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Odd Jobs: Burlesque performer - WCAX.COM Local Vermont News, Weather and Sports-

Odd Jobs: Burlesque performer

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SOUTH BURLINGTON, Vt. -

On the stage, Vera Wylde feels free.

"Burlesque, above all, is just flat out fun. It's exhilarating. It is sexy, but I don't feel that it's exploitative," said Vera, drag burlesque performer.

The performer is part of a growing number of artists paying tribute to the dancing girls of yesteryear.

"Everybody is rhinestoned and sparkly and looking all vintage and classic," said Russell Bruner, burlesque performer.

It's a new generation nostalgic for an art form almost forgotten. The revival known as neo-burlesque encompasses a wider range of performance styles from adult comedy and hula hoops to the classic striptease.

Reporter Jennifer Costa: How naked do people get?

Russell: Depends on where you're at. There are decency laws that have limitations on what you can and can't do.

"If you are going to try to do burlesque, you do have to have a point to any given act. You're not getting onstage in order to take your clothes off. You're getting onstage and taking your clothes off, in order to communicate something. Maybe about a character, maybe you're telling a story," said Vera.

Vera's acts range from geeky and cheeky to gothically dark. She sees burlesque as an opportunity to escape the social norms of everyday life.

"I don't consider this to be a character. I don't consider this to be a persona that I put on. This is me," said Vera.

When she's not in the spotlight, Vera lives as a man in the Northeast Kingdom with a wife and child.

"We're past the stigma on an intellectual level. We're not past the stigma on a gut reaction level," said Vera.

As a kid she experimented with cross-dressing. She debuted as a drag queen in Boston, but decided burlesque was the best fit. She's been entertaining audiences for eight years.

"I do call myself a drag queen. I don't call myself transgendered because I do not feel wrong in my male body, in my male skin. When I'm at home or at work, as a man, I'm not wishing I was always in this. I love this. This is a lot of work," said Vera.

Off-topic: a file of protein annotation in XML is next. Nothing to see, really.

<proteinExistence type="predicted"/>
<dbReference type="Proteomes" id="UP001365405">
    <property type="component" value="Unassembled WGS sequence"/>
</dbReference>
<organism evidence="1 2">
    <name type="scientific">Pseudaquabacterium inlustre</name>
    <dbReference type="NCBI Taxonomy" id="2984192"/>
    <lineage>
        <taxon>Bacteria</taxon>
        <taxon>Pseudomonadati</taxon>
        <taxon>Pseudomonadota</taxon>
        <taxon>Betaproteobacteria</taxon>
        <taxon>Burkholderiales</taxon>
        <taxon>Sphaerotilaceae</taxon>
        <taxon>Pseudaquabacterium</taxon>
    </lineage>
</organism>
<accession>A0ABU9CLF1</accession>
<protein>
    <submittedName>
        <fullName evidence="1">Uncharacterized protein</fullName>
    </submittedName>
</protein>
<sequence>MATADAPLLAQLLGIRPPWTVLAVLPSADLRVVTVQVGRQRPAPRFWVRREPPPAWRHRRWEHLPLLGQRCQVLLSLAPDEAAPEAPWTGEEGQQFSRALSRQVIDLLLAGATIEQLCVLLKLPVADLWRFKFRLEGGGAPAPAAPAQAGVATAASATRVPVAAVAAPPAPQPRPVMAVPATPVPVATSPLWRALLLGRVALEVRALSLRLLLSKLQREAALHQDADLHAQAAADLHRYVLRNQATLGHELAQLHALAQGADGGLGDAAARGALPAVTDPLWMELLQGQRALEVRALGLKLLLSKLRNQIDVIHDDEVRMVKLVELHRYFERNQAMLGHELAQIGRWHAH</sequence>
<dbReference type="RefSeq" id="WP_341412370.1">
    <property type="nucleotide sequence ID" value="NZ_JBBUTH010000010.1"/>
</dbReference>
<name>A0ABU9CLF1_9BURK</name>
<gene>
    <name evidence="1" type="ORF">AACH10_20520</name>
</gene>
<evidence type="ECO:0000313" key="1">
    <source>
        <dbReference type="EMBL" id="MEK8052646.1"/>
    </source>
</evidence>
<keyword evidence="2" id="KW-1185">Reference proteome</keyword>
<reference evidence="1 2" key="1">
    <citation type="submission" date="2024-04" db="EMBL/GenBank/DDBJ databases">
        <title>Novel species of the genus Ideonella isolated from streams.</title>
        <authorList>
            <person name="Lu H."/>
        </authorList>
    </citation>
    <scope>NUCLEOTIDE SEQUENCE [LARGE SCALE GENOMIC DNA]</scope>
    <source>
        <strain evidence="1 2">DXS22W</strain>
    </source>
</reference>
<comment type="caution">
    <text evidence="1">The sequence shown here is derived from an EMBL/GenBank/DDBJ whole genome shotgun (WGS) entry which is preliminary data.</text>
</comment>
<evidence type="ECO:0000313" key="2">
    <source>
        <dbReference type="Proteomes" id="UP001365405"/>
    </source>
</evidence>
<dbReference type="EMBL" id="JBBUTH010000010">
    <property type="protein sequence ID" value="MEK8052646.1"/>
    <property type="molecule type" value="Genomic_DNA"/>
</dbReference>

Costa: Does burlesque pay the bills?

Vera: Oh god no. Absolutely not. Nobody's doing burlesque to put themselves through college. You can't do it. If you're lucky you will cover the money it cost you to put your outfit together and maybe the gas for the trip home.

Vera has established herself as a crowd favorite. So producers will shell out some cash, but she still needs her day job in sales to support her family.

"Burlesque has taken me all over the world," said Russell.

Headliners like Russell have managed to turn burlesque into a moneymaker. Performing is his full-time job.

The 33-year-old from Oregon dubbed Vegas' King of Burlesque left his career as an electrical designer to follow his true passion. Russell's best known for blending Vaudevillian sex appeal with comedy and swing.

"Inspiration for my acts all come from the folks of yesteryear," said Russell.

Vera draws on the classics too. She tries to squeeze in one show a month. Doing burlesque in drag is still pretty rare. Yet, she says she's never gotten pushback from fellow performers or fans.

"If you have the guts to get up on that stage, we will welcome whatever you want to throw out there. Nobody buys a ticket and sits in that chair to judge the people onstage," said Vera.

It's an odd job empowering performers to let their inner wild sides.

Click here to learn more about Vermont's Burlesque Festival.

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